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Ludwig MINKUS (1826-1917)
La Bayadère - ballet in three acts (1877) [123:00]
Music arranged by John Lanchbery
Choreography by Natalia Makarova, after Marius Petipa
Nikiya - Altynai Asylmuratova
Solor - Irek Mukhamedov
Gamzatti - Darcey Bussell
The bronze idol - Tetsuya Kumakawa
The High Brahmin - Anthony Dowell
Dugmanta (The Rajah) - David Drew
Artists of the Royal Ballet
Orchestra of the Royal Opera House/John Lanchbery
rec. Royal Opera House, Covent Garden, London, March 1991
ARTHAUS MUSIK 107 257 [123:00]

Experience Classicsonline

In his recent review of the latest DVD release of Minkus’s most popular ballet Don Quixote (see here), my colleague Dan Morgan opined that he “wouldn’t mind if [he] never saw Minkus’ La Bayadère again”. While I think he was probably just having a bit of fun with his readers, it’s certainly true that La Bayadère (“The temple dancer”) doesn’t have the earlier ballet’s endless vitality and joie de vivre and - with the heroine killed by a snake-bite and the hero ultimately crushed by a collapsing giant Buddha - it’s not an entertainment that’s likely to send audiences flooding out of the auditorium with wide grins on their faces.
It is, nonetheless, a work that’s been welcomed back with open arms since it first began reappearing in the repertoire of western ballet companies fifty years ago. And anyone who assumes, on the basis of Tchaikovsky’s scores, that all ballets revolve around swans, magic spells, glittering fairies, beautiful sleeping princesses, subversive rodent armies, kingdoms of sweets and kitchen implements that are suddenly transmogrified into handsome princes, will find it a real eye-opener. For La Bayadère actually has an almost believable story behind it - one that features very human characters who, even if they do happen to be rajahs, brahmins, half-naked fakirs, temple dancing girls and the like, exhibit such realistic human emotions as lust, jealousy and tranfiguring love. And let me pre-empt anyone who points out that La Bayadère’s most famous set-piece, The Kingdom of the Shades, features some 32 (or 24 in this production) very fanciful and un-human ghostly spirits of dead girls, by observing that they appear merely as imaginary figments in an opium-induced dream rather than as real characters in the drama. The ballet’s plot is, in fact, an altogether “operatic” one and the characters and their predicaments - very reminiscent of Aïda - would certainly have appealed to Verdi, even if the exotic setting might put one more in mind of Meyerbeer or Delibes.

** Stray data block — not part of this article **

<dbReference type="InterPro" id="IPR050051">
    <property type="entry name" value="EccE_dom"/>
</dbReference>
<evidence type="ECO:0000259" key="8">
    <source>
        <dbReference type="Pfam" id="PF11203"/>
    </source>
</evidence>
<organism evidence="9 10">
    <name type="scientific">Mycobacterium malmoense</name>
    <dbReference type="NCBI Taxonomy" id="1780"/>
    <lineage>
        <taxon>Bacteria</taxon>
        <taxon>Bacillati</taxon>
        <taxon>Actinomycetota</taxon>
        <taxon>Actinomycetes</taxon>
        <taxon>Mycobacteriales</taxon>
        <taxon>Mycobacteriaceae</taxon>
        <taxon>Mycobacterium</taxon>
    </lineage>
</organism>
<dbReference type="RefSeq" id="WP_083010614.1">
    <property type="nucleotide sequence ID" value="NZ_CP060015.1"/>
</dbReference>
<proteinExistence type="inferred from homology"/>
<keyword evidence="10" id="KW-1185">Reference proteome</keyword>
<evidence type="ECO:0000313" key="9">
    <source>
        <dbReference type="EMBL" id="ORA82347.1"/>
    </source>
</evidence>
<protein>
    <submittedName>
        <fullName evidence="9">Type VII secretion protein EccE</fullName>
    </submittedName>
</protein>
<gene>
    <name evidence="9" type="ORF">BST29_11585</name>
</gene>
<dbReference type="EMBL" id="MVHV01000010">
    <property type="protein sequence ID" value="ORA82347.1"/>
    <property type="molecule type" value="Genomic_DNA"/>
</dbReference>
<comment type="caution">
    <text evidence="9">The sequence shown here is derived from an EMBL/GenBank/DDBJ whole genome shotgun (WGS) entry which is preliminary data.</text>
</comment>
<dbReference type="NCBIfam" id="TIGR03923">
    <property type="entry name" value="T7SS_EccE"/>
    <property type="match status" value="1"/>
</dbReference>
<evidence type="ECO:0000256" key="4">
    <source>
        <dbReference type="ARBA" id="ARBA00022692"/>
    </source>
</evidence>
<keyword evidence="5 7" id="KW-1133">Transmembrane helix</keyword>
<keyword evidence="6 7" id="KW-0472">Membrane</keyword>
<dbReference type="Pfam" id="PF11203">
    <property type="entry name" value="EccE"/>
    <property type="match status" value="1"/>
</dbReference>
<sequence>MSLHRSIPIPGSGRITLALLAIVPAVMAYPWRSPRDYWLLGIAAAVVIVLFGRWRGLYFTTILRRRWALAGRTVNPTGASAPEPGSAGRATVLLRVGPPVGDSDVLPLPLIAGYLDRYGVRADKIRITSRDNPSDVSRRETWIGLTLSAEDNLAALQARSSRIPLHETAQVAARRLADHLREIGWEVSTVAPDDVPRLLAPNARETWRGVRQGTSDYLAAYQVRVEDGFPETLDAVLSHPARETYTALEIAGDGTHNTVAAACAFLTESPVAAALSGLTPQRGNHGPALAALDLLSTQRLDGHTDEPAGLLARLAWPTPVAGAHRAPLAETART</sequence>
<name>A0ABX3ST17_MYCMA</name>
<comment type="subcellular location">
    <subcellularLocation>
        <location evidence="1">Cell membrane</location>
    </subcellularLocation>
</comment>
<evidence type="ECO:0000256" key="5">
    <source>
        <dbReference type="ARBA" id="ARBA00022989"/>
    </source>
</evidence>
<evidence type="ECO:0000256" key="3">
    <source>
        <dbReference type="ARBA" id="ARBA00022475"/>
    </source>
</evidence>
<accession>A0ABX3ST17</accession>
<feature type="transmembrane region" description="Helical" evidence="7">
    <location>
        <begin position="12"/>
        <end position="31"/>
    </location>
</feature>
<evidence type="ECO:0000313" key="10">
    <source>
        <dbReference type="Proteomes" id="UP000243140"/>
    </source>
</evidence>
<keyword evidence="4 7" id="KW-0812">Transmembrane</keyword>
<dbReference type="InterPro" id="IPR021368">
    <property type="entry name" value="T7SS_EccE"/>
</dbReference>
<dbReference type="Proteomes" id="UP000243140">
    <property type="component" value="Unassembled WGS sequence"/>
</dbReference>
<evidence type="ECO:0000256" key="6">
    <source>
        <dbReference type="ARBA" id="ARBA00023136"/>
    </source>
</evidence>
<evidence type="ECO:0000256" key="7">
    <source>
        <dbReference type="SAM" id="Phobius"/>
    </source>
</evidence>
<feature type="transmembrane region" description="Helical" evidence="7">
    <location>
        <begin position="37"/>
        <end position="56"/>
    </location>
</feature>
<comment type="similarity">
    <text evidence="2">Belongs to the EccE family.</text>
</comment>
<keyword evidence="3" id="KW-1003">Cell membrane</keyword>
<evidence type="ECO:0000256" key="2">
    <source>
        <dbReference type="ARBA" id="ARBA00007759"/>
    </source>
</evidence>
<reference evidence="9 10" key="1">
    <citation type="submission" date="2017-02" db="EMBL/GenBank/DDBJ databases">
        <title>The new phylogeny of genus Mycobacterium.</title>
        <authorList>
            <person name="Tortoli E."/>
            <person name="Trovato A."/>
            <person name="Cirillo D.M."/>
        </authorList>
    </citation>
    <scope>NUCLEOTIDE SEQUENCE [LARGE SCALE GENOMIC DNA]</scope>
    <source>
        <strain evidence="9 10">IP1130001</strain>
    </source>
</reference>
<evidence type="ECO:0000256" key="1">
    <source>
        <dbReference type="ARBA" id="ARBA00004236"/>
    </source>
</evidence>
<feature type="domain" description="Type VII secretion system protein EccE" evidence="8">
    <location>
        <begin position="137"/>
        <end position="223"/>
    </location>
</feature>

One important point to note is that this DVD features Natalia Makarova’s performing version of La Bayadère, originally seen in New York a decade earlier and notable for its recreation of the ballet’s lost final act that features that collapsing giant Buddha. Anyone, therefore, who has seen live performances by the Bolshoi or Mariinsky companies - both presented in London in recent years - or the Paris Opera Ballet’s production, either live or on DVD (NVC Arts / Warner Music Vision 4509-96851-2) will be in for the very pleasant bonus of an extra 21 or so extra minutes, even though they’ll be missing out on Act 2’s spectacular romp of an “Indian Dance” that Ms Makarova chose to jettison. This reconstructed final Act, set to music specially put together by John Lanchbery who also conducts the performance, rounds off the story in a far more emotionally satisfying way and has since been widely adopted by many ballet companies.